Silence speaks volumes

Just three weeks after the government published its vision for the
future of children services, it hardly warranted a mention at the
Labour party conference. The two principal cabinet ministers
charged with the task of ensuring services are sufficiently
improved to prevent a repeat of Victoria Climbi”s death, did not
consider the green paper important enough to form part of their

Education secretary Charles Clarke mentioned Every Child Matters in
passing, but his health counterpart John Reid did not even utter
the words “social care” in his address. Maybe the bottom line for
national politicians is that social care policies will not
determine the fate of the government at the polls. But how can they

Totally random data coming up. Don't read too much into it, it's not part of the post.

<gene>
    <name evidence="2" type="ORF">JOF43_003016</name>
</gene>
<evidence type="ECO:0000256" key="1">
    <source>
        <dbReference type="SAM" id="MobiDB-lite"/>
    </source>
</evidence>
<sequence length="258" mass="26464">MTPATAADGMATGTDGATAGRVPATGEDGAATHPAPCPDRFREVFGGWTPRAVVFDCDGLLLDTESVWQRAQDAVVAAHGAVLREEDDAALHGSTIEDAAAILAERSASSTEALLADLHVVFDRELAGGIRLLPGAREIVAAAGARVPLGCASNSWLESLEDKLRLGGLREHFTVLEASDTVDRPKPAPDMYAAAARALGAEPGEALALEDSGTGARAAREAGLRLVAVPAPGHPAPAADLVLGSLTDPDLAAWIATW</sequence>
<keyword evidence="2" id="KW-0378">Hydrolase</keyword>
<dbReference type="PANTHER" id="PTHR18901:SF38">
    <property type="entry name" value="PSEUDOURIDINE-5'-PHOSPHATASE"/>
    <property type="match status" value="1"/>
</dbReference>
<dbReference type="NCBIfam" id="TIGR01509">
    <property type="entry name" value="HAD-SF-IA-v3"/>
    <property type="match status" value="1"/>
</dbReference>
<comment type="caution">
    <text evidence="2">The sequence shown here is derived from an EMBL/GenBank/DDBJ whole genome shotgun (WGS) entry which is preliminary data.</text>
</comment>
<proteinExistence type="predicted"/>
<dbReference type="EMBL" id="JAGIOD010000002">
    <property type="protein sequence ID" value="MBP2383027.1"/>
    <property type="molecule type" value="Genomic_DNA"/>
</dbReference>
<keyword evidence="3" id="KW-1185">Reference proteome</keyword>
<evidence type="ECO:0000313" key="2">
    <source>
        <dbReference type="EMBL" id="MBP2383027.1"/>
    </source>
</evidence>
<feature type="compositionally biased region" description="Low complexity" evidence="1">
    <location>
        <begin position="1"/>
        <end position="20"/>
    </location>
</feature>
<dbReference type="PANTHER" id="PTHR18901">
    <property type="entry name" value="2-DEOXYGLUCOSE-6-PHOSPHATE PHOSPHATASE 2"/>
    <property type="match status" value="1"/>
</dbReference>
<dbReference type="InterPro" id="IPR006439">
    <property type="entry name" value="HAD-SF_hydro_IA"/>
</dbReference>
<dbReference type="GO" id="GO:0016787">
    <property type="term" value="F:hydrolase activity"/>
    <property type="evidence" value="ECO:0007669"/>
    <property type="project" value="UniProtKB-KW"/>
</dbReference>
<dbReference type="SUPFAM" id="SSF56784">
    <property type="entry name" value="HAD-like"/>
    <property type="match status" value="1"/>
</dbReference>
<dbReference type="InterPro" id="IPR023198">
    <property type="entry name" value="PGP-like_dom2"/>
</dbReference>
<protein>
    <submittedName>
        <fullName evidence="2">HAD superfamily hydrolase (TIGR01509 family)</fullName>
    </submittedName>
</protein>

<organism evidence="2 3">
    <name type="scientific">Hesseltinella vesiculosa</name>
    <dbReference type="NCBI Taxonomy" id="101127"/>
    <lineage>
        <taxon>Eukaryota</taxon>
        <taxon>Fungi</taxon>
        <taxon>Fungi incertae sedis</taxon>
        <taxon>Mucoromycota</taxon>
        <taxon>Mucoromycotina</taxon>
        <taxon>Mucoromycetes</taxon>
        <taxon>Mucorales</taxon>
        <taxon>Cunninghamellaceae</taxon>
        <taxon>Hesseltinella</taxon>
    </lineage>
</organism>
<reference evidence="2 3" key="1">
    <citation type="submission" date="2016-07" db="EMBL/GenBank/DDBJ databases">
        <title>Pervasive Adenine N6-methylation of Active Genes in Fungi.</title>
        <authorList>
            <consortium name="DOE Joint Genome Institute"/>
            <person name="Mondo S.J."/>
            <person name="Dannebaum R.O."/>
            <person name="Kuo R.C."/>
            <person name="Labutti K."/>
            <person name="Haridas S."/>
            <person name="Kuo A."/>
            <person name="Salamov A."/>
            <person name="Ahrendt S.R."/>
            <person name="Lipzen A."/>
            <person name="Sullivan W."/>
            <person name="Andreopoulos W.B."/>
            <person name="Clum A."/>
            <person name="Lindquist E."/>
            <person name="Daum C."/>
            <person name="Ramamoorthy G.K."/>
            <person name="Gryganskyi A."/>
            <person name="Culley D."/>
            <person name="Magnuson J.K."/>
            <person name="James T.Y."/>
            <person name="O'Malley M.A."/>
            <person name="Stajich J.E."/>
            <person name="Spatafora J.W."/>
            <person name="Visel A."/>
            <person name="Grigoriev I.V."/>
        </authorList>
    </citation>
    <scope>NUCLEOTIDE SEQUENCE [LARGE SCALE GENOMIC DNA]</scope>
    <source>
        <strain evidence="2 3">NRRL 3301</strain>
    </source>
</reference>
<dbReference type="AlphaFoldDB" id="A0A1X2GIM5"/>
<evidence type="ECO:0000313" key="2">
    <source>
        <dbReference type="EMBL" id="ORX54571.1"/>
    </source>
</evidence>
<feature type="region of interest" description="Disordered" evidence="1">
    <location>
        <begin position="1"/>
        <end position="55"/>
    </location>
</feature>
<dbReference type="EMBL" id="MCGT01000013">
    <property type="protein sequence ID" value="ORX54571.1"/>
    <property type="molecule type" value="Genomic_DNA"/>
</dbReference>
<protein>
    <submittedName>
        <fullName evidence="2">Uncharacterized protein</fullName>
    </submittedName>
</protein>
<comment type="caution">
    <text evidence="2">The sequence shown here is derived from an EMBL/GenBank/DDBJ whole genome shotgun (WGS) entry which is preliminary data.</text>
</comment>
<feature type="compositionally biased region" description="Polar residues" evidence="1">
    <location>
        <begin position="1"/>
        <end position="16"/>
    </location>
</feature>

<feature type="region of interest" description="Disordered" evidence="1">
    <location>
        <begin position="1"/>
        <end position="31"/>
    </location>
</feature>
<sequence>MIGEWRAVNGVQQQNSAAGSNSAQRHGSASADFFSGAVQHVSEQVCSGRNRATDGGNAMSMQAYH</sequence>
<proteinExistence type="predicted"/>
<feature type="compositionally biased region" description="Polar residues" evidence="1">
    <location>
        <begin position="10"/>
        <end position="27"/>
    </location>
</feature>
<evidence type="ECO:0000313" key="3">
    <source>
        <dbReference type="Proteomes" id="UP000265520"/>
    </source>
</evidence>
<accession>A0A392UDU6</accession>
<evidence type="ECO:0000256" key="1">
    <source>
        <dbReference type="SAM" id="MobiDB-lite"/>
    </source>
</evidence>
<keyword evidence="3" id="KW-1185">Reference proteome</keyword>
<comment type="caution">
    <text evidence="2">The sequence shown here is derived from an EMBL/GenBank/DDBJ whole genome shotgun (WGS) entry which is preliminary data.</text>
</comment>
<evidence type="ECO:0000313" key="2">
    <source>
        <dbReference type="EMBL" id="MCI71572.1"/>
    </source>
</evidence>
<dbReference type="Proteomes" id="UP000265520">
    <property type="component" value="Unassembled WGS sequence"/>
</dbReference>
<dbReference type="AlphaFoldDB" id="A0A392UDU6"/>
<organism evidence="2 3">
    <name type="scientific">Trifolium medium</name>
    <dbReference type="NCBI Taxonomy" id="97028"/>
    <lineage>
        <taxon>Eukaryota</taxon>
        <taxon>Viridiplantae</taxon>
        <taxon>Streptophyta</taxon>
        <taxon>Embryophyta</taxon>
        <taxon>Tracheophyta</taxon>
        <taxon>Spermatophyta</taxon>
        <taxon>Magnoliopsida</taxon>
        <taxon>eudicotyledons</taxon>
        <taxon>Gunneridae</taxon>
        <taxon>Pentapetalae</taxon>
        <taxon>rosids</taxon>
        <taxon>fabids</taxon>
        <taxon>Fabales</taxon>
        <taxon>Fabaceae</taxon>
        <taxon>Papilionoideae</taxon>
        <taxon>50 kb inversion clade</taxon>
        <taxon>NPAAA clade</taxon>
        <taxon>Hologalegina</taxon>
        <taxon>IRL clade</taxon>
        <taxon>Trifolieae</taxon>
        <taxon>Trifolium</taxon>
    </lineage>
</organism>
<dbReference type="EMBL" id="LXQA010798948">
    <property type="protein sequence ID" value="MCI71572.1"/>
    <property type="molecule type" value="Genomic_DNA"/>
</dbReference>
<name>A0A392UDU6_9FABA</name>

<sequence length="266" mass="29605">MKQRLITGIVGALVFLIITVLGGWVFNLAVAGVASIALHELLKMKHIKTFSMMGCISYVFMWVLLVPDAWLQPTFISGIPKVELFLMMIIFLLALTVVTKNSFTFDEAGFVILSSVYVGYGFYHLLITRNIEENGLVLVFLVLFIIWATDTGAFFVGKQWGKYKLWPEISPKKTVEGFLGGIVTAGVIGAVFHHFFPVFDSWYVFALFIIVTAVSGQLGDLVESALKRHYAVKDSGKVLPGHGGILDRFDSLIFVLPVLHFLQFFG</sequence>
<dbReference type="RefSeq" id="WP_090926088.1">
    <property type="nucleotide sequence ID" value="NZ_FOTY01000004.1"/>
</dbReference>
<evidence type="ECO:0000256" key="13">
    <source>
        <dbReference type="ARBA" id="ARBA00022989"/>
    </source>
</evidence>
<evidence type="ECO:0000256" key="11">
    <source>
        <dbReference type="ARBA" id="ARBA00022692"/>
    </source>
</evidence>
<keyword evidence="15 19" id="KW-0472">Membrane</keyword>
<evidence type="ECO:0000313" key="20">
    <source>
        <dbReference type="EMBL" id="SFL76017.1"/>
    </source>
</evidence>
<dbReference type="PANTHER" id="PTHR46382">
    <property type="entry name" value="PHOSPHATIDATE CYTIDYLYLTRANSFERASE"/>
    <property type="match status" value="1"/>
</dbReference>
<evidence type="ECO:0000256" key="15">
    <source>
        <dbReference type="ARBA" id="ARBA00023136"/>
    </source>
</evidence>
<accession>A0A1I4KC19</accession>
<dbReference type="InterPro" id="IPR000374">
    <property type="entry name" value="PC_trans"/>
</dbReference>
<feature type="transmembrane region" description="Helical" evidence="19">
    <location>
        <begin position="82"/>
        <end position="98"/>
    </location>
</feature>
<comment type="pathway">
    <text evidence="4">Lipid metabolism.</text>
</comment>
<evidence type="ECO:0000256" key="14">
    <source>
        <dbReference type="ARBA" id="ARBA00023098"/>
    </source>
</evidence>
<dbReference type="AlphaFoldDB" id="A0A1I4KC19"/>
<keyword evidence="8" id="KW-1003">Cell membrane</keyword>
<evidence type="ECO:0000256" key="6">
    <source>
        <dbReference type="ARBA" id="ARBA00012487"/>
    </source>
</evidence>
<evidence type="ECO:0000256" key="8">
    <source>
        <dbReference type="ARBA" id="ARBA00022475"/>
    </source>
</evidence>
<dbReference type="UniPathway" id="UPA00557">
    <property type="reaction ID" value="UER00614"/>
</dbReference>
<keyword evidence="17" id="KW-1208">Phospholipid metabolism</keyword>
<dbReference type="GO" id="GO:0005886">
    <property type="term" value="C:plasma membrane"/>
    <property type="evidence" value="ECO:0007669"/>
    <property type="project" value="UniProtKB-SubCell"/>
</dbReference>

expect the sector to respond to a challenging agenda full of
structural changes, if they don’t consider new measures designed to
protect our vulnerable children important enough to discuss with
their own party?

Denise Platt’s comments this week that the Department of Health has
been slow to engage with social care and needs to set up forums
with social services directors and voluntary sector leaders,
compounds the impression that this government has some way to go if
it is to convince us that it regards social care as an equal
partner with health and education.

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